Funerals & Memorials

 

‘Thank you for conducting Lauren’s memorial and burial. You were such a source of support to us all we will never forget it.’

Dave & Helen, 2020

Is a humanist funeral right for us?

If your loved one had non-religious beliefs, then a humanist funeral might be the right choice for a celebration of their life and values.

Who leads a humanist funeral?

A humanist celebrant leads a humanist funeral: we get called many things… ‘the minister’, the ‘non-religious vicar’ but a celebrant is just simply someone who writes and leads ceremonies.

What is a humanist funeral like?

Each humanist funeral is unique, as it doesn’t need to follow a set structure, but many families choose for the service to follow quite a traditional format. The order of service could be:

  • Introductory music;
  • Words of welcome;
  • Thoughts on life and death from a non-religious perspective;
  • The tribute – an outline of the life and personality of the person who has died;
  • Personal eulogy from family and/or friends;
  • Readings of poetry and prose;
  • Reflection – a few moments for private thoughts about your loved one, often accompanied by music (religious guests may take this opportunity for silent prayer here);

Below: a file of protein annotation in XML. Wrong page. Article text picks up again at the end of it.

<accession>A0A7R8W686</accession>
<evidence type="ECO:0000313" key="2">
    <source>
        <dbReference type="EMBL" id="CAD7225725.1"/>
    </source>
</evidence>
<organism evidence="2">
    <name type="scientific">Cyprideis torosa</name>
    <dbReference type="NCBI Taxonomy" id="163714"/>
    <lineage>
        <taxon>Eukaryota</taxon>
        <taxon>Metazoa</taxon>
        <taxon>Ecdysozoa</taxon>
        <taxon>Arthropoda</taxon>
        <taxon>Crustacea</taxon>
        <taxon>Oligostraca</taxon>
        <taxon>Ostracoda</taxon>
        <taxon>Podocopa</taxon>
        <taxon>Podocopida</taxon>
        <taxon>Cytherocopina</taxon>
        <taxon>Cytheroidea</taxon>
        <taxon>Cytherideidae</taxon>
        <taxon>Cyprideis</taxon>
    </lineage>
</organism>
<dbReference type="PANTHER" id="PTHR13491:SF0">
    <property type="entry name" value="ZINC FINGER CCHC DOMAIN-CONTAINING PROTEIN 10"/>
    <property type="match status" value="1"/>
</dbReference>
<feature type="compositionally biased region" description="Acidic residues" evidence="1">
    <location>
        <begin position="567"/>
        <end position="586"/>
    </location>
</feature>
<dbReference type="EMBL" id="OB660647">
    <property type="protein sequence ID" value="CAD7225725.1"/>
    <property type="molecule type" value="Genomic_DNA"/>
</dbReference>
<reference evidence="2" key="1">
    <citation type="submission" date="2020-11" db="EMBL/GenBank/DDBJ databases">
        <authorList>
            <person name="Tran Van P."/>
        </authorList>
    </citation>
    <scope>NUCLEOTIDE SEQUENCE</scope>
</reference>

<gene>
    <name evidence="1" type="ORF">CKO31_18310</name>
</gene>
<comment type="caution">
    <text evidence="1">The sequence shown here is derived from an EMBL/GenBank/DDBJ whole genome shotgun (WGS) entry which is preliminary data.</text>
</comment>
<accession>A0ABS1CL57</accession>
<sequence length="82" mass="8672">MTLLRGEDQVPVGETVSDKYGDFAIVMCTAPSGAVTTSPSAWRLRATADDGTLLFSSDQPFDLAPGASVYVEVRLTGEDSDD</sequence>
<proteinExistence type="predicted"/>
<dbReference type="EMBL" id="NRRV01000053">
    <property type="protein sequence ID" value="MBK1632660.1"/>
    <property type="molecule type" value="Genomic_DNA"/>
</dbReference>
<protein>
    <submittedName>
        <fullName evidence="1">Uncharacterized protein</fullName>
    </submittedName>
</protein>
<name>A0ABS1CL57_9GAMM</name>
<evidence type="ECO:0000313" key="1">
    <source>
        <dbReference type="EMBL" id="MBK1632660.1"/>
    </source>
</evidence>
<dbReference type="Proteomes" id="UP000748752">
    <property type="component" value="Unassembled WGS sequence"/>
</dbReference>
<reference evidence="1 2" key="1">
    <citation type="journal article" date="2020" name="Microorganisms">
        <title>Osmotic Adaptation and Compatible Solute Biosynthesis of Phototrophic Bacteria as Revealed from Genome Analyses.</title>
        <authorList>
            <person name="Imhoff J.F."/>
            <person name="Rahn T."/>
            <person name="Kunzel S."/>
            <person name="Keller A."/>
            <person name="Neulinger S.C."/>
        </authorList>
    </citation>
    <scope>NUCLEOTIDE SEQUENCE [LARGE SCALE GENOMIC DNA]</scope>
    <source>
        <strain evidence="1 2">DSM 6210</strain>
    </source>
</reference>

• The farewell – when the curtains are closed (or the coffin is lowered at a burial);
  • Closing words – including thanks on your behalf;
  • Final music.

As a celebrant, I often retell the story of your loved one’s life on behalf before family members or friends read their own eulogies – but I can read your words out if you feel unable to.

How long is a humanist funeral?

A humanist funeral service can vary in length, but is normally between 20 and 40 minutes long depending on the number of readings and songs you’d like to include. (If the service is to be held at a crematorium, you’d need to let your Funeral Director know if you wanted to have a ceremony that is longer than 20-30 minutes – they can book a double slot for you, subject to availability.)

Where does a humanist funeral take place?

Humanist funerals can take place in a variety of locations. Typical places for a humanist funeral are crematoria, cemeteries and woodland burial sites. Other places could include hotels, pub function rooms, village halls, gardens or any other place where people can gather and celebrate a person’s life.

What do people wear to a humanist funeral?

There are no set rules for what to wear at a humanist funeral: some prefer to keep it traditional; some families ask guests to dress in bright colours, to reflect the life and personality of the person who has died.

Can we have hymns at a humanist funeral?

It is unusual to have hymns at a humanist funeral, due to the non-religious nature of the service. However, if there is one that has great significance to you – part of your family history going way back, for example – then it would be appropriate to include it, introducing it by sharing this context and family meaning.